Welcome to Laser Pointer Forums - discuss green laser pointers, blue laser pointers, and all types of lasers



Laser Pointer Store

A little lesson on heatsinks

EpicHam

New member
Joined
May 17, 2013
Messages
1,022
Likes
60
Points
0
If your concern is runtime, there are other methods that will net an infinite increase in runtime.

Since I know how much you hate analogies, I'll add one. If you want to get better distance on a tank of gas, you could get a bigger gas tank... or you could get a more efficient car. :D



People often quote these numbers. But they are a bit misleading.

Take a length of wire, for example. Is 1mΩ/m better than 2mΩ/m? Yes, but only by a small amount. Both will work very well as a conductor. Take the reciprocal, however, and you have CONDUCTIVITY: 1000S/m and 500S/m respectively. Surely 1000 is WAY better than 500, right?
look at my earlier maths on the page 1 comment , I've shown that for the same heat sink design (volume fixed , material variable case)
Copper heat sink holds more joules of heat than aluminium.

No , aluminium is not strong. It has a crap young's modulus and modulus of elasticity when you take into account that lasers tend to roll off tables.
Things DO tend to become more stable :p <----- Nerd joke




Are you sure your university cert isn't something written on a tissue paper? Cos I'm a bit skeptical


The question of whether you should choose a copper or an aluminum heatsink has never been a question of which one has a better performance , its always about the WALLET.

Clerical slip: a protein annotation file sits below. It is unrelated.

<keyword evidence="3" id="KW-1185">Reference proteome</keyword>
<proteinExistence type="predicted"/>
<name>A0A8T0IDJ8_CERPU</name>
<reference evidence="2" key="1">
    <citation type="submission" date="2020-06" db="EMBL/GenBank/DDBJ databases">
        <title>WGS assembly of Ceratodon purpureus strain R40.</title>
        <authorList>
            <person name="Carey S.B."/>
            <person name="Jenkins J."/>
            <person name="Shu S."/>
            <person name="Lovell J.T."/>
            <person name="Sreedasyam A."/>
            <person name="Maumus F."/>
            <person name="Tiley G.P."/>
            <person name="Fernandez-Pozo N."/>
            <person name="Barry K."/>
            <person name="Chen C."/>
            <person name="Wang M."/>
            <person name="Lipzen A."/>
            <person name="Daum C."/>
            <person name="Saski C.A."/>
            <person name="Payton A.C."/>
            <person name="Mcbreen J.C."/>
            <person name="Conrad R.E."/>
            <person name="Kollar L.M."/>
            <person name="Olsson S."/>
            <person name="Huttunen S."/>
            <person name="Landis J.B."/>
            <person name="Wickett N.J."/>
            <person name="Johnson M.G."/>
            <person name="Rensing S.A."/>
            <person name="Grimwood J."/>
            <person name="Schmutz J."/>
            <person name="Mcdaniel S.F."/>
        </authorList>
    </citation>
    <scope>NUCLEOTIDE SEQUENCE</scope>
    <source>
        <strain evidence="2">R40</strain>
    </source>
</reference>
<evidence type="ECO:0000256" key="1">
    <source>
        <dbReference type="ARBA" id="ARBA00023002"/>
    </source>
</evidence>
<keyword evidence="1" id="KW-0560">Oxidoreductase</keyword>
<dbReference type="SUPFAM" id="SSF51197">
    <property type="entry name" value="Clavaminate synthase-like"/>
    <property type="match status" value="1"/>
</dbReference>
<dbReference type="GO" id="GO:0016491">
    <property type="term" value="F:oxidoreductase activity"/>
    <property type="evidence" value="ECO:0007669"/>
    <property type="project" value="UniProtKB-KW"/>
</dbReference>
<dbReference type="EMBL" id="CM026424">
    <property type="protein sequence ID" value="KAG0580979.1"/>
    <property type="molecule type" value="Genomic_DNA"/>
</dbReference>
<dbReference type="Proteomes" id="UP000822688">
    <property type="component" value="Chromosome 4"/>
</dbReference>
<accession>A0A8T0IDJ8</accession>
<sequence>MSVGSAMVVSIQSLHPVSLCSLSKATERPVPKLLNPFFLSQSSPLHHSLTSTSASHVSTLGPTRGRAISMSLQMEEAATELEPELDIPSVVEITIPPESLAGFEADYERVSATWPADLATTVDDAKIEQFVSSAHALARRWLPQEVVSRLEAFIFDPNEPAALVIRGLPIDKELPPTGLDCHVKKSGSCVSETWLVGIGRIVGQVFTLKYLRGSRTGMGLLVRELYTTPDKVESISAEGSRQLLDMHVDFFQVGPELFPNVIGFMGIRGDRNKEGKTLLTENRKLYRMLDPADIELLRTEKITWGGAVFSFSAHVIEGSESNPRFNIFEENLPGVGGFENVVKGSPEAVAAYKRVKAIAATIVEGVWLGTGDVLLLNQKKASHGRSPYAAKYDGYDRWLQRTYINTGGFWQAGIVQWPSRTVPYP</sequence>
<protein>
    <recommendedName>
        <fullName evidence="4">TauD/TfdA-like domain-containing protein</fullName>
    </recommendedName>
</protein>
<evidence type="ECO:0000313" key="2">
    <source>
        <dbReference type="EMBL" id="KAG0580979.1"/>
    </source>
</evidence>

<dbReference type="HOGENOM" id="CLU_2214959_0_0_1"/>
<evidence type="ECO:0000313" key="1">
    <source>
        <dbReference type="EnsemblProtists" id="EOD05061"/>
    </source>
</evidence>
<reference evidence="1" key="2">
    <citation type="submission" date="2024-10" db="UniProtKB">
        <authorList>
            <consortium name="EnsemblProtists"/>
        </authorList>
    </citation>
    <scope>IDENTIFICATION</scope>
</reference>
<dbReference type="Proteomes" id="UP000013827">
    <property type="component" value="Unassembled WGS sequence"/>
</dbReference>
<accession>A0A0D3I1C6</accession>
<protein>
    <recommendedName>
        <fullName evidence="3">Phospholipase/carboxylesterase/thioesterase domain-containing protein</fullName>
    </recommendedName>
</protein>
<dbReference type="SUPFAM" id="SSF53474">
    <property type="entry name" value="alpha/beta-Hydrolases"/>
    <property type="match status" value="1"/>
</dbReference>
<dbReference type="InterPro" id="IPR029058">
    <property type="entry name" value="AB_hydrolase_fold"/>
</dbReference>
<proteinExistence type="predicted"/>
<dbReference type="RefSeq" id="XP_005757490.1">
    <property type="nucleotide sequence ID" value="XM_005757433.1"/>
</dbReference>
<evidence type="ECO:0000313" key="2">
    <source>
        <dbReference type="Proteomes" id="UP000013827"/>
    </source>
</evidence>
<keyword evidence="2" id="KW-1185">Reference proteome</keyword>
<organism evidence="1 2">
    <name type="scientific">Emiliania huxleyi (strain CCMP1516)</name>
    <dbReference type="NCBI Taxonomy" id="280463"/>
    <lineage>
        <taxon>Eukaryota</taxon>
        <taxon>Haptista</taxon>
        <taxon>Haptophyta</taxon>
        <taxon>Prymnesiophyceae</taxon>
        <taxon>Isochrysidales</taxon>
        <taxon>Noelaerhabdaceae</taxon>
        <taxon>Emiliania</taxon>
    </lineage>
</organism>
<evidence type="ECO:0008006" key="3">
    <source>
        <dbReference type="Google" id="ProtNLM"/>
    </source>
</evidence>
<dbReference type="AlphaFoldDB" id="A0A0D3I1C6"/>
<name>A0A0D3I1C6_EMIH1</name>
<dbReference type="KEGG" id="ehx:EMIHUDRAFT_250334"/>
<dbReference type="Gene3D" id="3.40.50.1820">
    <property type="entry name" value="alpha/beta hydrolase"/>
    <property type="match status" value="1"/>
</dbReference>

For 2 reason.
1: Higher Thermal Conductivity
2: Higher heat retention per m3 of copper

Facts:

Thermal Conductivity:
Copper: 401 W/(m.K)
Aluminium's : 205 W/(m.K)

Specific Heat Capacity:
Copper's specific capacity ( 0.3850J/g oC) is lower than aluminum by a factor of 3,
Aluminium 's higher specific capacity (0.902J/g oC) makes it "better" at "sinking heat" from the surface but that can't be farther from the truth

Density
Copper : 8940 (kg/m3)
Aluminium : 2712 (kg/m3)




Case Study :

To put things into perspective .


Assuming a given heatsink is the same in design and only differ in material .

Our hypothetical heatsink (can't be arsed to bring out my casio) of has a volume of 1m3 :beer:

Joules needed to increased the heatsink temperature by 1C
Copper : 8940000 x 0.385 = 3441.900kJ
Aluminium :2712000 x 0.902 = 2446.224 kJ


In conclusion.



Better Volumetric heat sinking : COPPER! WINS!
Heat transmissivity : COPPER WINS!

And we aren't even taking into the equilibrium condition where aluminum will just end up trapping heat within the diode




Umm...


I don't think diode lasers face such a problem .
Since the diode will pop first ......


PS: It has been almost 2 semesters since my Thermomechanics course . So if I got anything wrong , please DO point it out. And if you feel like up to it . Do the maths for me :D





EDIT: Am i being trolled???? Cos I think I am :undecided:
 
Last edited:

TheDukeAnumber1

Well-known member
Joined
Jun 7, 2012
Messages
2,064
Likes
221
Points
63
Since I know how much you hate analogies, I'll add one. If you want to get better distance on a tank of gas, you could get a bigger gas tank... or you could get a more efficient car. :D